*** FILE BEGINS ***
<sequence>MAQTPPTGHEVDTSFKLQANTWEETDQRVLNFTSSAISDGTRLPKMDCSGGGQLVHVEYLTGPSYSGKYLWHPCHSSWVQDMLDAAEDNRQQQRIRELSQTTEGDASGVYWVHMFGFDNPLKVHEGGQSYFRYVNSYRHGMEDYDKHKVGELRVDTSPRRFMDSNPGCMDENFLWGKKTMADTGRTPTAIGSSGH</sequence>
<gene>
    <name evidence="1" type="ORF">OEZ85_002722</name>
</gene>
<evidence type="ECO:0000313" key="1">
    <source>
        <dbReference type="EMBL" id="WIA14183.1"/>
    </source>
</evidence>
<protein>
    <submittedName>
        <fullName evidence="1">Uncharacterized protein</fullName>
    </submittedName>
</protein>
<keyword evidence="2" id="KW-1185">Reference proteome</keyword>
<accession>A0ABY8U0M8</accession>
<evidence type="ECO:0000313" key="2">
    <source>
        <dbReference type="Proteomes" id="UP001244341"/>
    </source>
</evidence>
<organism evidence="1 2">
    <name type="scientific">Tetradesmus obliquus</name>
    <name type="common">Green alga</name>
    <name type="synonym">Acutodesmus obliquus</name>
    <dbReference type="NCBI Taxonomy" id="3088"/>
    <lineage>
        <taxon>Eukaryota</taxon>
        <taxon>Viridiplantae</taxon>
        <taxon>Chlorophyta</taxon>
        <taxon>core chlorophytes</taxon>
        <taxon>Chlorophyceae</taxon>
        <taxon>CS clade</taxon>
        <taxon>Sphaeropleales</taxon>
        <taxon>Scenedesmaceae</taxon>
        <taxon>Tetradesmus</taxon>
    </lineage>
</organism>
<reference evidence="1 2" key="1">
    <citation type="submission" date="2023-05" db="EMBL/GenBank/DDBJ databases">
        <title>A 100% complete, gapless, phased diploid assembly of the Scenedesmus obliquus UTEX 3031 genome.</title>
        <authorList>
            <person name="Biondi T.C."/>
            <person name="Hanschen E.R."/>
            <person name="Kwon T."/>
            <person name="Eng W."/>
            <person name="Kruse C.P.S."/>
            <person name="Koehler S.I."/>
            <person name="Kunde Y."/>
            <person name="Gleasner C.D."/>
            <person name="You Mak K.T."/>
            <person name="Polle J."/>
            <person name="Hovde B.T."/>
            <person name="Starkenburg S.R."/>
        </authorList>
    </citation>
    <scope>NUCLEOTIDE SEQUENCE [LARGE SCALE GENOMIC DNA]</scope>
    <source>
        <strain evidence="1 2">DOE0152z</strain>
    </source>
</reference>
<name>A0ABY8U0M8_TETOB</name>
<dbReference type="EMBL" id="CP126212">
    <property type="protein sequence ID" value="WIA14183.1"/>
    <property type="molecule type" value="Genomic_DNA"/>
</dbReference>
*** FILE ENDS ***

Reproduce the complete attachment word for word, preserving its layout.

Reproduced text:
<sequence>MAQTPPTGHEVDTSFKLQANTWEETDQRVLNFTSSAISDGTRLPKMDCSGGGQLVHVEYLTGPSYSGKYLWHPCHSSWVQDMLDAAEDNRQQQRIRELSQTTEGDASGVYWVHMFGFDNPLKVHEGGQSYFRYVNSYRHGMEDYDKHKVGELRVDTSPRRFMDSNPGCMDENFLWGKKTMADTGRTPTAIGSSGH</sequence>
<gene>
    <name evidence="1" type="ORF">OEZ85_002722</name>
</gene>
<evidence type="ECO:0000313" key="1">
    <source>
        <dbReference type="EMBL" id="WIA14183.1"/>
    </source>
</evidence>
<protein>
    <submittedName>
        <fullName evidence="1">Uncharacterized protein</fullName>
    </submittedName>
</protein>
<keyword evidence="2" id="KW-1185">Reference proteome</keyword>
<accession>A0ABY8U0M8</accession>
<evidence type="ECO:0000313" key="2">
    <source>
        <dbReference type="Proteomes" id="UP001244341"/>
    </source>
</evidence>
<organism evidence="1 2">
    <name type="scientific">Tetradesmus obliquus</name>
    <name type="common">Green alga</name>
    <name type="synonym">Acutodesmus obliquus</name>
    <dbReference type="NCBI Taxonomy" id="3088"/>
    <lineage>
        <taxon>Eukaryota</taxon>
        <taxon>Viridiplantae</taxon>
        <taxon>Chlorophyta</taxon>
        <taxon>core chlorophytes</taxon>
        <taxon>Chlorophyceae</taxon>
        <taxon>CS clade</taxon>
        <taxon>Sphaeropleales</taxon>
        <taxon>Scenedesmaceae</taxon>
        <taxon>Tetradesmus</taxon>
    </lineage>
</organism>
<reference evidence="1 2" key="1">
    <citation type="submission" date="2023-05" db="EMBL/GenBank/DDBJ databases">
        <title>A 100% complete, gapless, phased diploid assembly of the Scenedesmus obliquus UTEX 3031 genome.</title>
        <authorList>
            <person name="Biondi T.C."/>
            <person name="Hanschen E.R."/>
            <person name="Kwon T."/>
            <person name="Eng W."/>
            <person name="Kruse C.P.S."/>
            <person name="Koehler S.I."/>
            <person name="Kunde Y."/>
            <person name="Gleasner C.D."/>
            <person name="You Mak K.T."/>
            <person name="Polle J."/>
            <person name="Hovde B.T."/>
            <person name="Starkenburg S.R."/>
        </authorList>
    </citation>
    <scope>NUCLEOTIDE SEQUENCE [LARGE SCALE GENOMIC DNA]</scope>
    <source>
        <strain evidence="1 2">DOE0152z</strain>
    </source>
</reference>
<name>A0ABY8U0M8_TETOB</name>
<dbReference type="EMBL" id="CP126212">
    <property type="protein sequence ID" value="WIA14183.1"/>
    <property type="molecule type" value="Genomic_DNA"/>
</dbReference>